Disgusting Fun

Disgusting Fun

 Disgust is one of those basic emotions we all know too well. That revolting smell that rises from a tropical drain. The putrid odor of rotting fish left in the trash for a day or two (or even a week or three). They all elicit that feeling of intense disgust that wells up deep inside us. Even to the point of nausea.

Take the Sardinian sheep’s cheese with live maggots. Please! Take it!

Well, between now to the end of January, you can pig out on that disgusting feeling by visiting a new museum in Malmo, Sweden. How? Well, this bizarre museum only displays disgusting foods.

You got that right. Disgusting. Pukeville. Foul and revolting meals for those with a cast iron stomach, no sense of smell, and a will to pursue the repulsive.

Take the Sardinian sheep’s cheese with live maggots. Please! Take it!

Or how about a big serve of Chinese bull’s penis? Tuck in!

Then again, there’s Japanese natto. A lovely concoction of fermenting soybeans with all that sticky, stinky goodness that leaves non-afficinadoes cold.

As they say, there’s no accounting for taste. But the disgusting Food Museum has elevated the shock value of these weird and nauseating meals to a new level.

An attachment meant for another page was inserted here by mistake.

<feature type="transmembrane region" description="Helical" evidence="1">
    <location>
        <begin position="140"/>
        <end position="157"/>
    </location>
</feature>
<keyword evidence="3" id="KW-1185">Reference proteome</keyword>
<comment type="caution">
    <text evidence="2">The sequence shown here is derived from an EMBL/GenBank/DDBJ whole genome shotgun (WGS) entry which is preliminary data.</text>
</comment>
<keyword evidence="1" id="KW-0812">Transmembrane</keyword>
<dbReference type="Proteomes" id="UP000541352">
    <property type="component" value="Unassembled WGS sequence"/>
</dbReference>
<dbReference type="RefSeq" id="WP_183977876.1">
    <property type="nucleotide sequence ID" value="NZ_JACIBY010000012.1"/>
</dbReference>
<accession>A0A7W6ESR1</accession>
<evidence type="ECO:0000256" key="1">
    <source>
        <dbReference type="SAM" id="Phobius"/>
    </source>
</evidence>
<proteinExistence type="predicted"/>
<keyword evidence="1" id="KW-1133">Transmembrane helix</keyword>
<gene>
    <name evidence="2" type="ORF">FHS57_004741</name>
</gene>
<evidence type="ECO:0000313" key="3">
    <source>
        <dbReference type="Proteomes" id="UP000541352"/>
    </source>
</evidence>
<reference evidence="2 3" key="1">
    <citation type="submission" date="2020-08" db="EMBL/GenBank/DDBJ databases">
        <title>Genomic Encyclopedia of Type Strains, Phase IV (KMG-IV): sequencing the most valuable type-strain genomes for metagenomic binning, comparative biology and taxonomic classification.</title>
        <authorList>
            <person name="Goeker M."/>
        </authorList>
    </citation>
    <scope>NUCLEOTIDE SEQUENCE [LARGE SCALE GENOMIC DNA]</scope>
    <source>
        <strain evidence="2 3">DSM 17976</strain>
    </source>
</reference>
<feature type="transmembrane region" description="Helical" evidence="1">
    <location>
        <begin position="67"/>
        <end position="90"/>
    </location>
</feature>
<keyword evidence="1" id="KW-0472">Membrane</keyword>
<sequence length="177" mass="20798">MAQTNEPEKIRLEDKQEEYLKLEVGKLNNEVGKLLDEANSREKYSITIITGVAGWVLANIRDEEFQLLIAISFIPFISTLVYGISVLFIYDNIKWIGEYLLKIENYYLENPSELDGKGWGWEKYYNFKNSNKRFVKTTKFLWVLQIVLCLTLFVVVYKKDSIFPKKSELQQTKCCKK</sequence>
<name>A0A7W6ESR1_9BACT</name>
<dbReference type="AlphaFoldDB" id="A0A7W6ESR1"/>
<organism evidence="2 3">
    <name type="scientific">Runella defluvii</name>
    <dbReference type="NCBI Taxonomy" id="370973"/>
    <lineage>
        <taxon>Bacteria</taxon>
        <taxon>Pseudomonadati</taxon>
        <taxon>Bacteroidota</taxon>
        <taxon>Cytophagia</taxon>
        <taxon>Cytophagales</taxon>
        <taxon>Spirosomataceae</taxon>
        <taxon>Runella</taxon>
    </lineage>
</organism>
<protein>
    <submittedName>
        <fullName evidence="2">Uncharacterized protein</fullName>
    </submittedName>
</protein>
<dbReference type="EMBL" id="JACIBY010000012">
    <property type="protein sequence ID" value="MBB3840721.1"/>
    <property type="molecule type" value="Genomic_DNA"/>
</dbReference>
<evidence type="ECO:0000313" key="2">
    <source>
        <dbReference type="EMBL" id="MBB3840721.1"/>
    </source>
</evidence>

And, while, a sheep guts and oats sausage (haggis) might not be your thing, Scottish people will staunchly disagree. Just as Australians will wave an open vegemite sandwich in your face, declaring it the best thing since, er, sliced bread.

Yes, the disgusting register is heavily influenced by culture and familiarity. So, the repulsiveness factor of foods is literally a matter of taste.

Rotten shark meat from Iceland, roasted guinea pig from Peru, fruit bat soup, and other sensationally rancid offerings might make you wish you were never born. Such is the intensity of the disgust factor in these confronting exhibits.

Sometimes, we just have to test the extent of our receptors. Just to prove we really know what’s horrible and what’s not.

But that’s the thing. Taking an alarming sniff and eyeful of these things is enough to make you chuck, heave your meal, and bring up the subject of lunch. Yet, perversely, that’s exactly what visitors want.

Like when you taste something terrible and say to your friend, “Taste this. It’s awful.” Sometimes, we just have to test the extent of our receptors. Just to prove we really know what’s horrible and what’s not.

So, if you’ve got a yen for testing yourself, the museum awaits you. Just be prepared with a sick bag or two. Because this Disgusting Exhibition is definitely not for the faint of heart.

 

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